Personal trainer at Morrison YMCA shares her pancreatic cancer s - | WBTV Charlotte

Personal trainer at Morrison YMCA shares her pancreatic cancer survival story


We are using this page on to raise awareness about pancreatic cancer and to put local faces to a disease that doesn’t get a lot of attention.

Lynne Holcomb, who is a wife and a mother of two, was diagnosed with pancreatic cancer about a year and a half ago. For 25 years, Holcomb worked as a personal trainer and most recently worked at the Morrison YMCA on Bryant Farms Road in Ballantyne.

Holcomb has kept her body in great physical condition as she waged war on this illness as part of her clinical trials. What might have been her best medicine during this entire journey, was a combination of her faith and her unrelenting positive attitude!

"Well it’s a choice I can either go down or go up. It’s a choice I get up every day, thank God every day, thank you that you gave me this day, thank you that I'm here, thank you for my health, thank you for healing," Holcomb said. "I feel better, it's good for you. It’s good for you. I tell people don’t sympathize with me it makes me weak, pray for me it makes me strong. I want be strong. I don’t want to be weak, if I can help it and I can every day. I want to be strong."

Holcomb's daughter noticed her eyes were a strange color one day and others then recommended her to go see a doctor. 

 “I was at a tailgate for the ACC championship, go TIGERS, and my daughter looked and me and she goes, 'your eyes are yellow,'" Holcomb said. "Well that’s funny, and she just happened to be with a bunch of medical students who were there at our tailgate. They looked and said 'you might want to go get that checked out.' And so, we took off."

That's when Holcomb was diagnosed with cancer. 

"When I got the diagnosis, not even the diagnosis in the emergency room when they said you have a tumor on your pancreas and a couple on your liver, I just remember hearing this voice saying, 'you didn’t see that coming did ya, but I got this,' and I know it was God," she said. "I know he was right there with me, holding my hand the whole way and he has been there when I start getting down...he’s picking me up."

She remembers and lives by the words her nurse gave her.

 “She took me by my shoulders and she looked at me and she goes, 'Lynne, the doctors diagnose but that’s not the reality, the reality has to do with your attitude,' and when she said that I kind of shook my head and said 'I can do that I can have a good attitude,'" Holcomb said. "I can be healthy. It gave me control over my situation like I can do something. I can pray, I can do what God says, I can be cheerful! ”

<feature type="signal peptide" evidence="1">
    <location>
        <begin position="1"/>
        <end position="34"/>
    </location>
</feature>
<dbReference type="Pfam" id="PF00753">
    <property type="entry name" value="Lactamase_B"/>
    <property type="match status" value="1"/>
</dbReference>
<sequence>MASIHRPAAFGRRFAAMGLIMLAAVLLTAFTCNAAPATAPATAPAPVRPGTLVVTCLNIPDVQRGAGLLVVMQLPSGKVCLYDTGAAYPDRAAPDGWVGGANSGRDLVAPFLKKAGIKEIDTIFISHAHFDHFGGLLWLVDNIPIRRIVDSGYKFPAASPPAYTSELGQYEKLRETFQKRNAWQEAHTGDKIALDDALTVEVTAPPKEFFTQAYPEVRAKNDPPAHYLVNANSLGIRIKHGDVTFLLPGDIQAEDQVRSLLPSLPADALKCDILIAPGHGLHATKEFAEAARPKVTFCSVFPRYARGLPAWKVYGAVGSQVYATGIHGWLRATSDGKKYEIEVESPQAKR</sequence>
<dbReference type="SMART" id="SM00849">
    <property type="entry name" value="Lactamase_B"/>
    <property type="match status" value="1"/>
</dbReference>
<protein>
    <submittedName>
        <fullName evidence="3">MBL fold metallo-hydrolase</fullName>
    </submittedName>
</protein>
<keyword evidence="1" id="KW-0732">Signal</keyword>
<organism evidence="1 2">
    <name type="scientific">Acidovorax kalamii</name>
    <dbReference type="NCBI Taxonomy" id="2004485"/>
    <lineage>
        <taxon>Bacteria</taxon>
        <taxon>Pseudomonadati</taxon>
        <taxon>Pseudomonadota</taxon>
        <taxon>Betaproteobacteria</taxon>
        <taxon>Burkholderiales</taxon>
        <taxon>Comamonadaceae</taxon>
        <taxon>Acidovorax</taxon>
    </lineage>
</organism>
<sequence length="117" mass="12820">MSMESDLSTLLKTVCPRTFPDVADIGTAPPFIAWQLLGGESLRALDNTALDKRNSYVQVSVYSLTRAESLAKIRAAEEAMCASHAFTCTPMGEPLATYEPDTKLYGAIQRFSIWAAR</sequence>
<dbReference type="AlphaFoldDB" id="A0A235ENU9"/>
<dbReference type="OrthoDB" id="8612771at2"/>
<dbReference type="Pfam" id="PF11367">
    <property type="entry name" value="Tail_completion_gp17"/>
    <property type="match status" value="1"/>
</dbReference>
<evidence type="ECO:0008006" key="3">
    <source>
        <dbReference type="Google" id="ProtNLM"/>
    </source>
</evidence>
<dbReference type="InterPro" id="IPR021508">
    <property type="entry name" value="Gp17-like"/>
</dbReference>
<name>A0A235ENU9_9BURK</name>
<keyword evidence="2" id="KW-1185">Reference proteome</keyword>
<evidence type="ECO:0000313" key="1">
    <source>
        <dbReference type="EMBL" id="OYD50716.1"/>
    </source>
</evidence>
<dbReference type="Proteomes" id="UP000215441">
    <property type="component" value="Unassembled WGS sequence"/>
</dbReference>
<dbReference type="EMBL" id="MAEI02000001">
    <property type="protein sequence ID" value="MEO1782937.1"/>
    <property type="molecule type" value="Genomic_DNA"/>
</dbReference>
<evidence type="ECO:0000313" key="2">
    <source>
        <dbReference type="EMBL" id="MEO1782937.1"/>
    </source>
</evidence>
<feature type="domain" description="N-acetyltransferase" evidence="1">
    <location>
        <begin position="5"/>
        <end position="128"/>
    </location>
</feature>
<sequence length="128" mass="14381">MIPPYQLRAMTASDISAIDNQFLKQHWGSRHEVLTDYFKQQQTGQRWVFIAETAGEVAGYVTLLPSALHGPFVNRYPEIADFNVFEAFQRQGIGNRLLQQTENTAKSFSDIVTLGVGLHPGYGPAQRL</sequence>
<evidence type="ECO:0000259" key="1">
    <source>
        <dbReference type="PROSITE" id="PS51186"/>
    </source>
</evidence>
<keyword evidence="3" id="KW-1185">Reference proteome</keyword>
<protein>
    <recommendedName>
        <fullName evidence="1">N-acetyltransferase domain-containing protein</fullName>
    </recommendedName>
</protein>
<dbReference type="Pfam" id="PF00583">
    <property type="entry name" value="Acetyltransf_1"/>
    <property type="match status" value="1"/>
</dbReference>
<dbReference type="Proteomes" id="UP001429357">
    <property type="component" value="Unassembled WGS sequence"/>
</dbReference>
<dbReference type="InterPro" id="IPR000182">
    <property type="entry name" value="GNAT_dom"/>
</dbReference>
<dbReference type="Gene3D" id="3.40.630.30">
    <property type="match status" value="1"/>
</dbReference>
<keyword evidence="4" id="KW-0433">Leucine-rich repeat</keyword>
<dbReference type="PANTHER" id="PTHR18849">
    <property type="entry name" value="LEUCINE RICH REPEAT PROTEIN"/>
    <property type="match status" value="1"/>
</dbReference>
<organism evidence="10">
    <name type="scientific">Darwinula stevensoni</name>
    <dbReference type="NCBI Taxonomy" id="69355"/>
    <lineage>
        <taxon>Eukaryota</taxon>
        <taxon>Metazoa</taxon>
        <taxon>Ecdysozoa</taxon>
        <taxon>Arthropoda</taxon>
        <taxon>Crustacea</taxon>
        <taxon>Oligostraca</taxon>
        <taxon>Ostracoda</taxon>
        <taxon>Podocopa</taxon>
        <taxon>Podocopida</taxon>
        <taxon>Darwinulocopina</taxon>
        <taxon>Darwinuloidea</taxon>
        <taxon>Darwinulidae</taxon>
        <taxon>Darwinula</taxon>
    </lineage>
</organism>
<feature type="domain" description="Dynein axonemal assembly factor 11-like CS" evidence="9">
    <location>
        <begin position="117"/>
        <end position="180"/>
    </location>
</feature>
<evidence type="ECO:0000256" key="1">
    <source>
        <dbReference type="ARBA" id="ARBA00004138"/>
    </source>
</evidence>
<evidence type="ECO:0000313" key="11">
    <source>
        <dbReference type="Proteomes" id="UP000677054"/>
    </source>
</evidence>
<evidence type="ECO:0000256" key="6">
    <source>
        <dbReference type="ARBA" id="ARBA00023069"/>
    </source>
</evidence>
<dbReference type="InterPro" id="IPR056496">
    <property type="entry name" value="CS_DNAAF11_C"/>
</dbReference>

One doctor told Holcomb that she has been fighting her whole life. 

“I had a doctor tell me, because he was talking about what I did for a living, and he said you were training for the cancer you didn’t have yet," Holcomb said. 

Holcomb is currently partaking in clinical trials which have been successful. 

"Right now, I’m doing a brand new phase one clinical trial, immunotherapy, and it’s working. My tumors have reduced 48 percent," Holcomb said. 

She says she enjoys participating in PurpleStride and thinks the entire experience has been positive. 

“It’s fun you get together. You get to do something positive and raise money for research for pancreatic cancer," Holcomb said. "I call it the stepchild of cancers because so many people just ignore it, or they don’t know about it or it’s so dramatic they just they don’t think they can anything and they can. Plus, it’s just a good fun time.”

We hope you’ll join the WBTVandMe team for PurpleStride 2017. The event is Saturday, September 9 at First Ward Park. You don’t have to be directly touched by pancreatic cancer to join us. We, as a community, are trying to help support those fighting the disease. We want to raise people’s consciousness about a disease that has taken its toll on families. We want to help find a cure!

To learn more about pancreatic cancer visit

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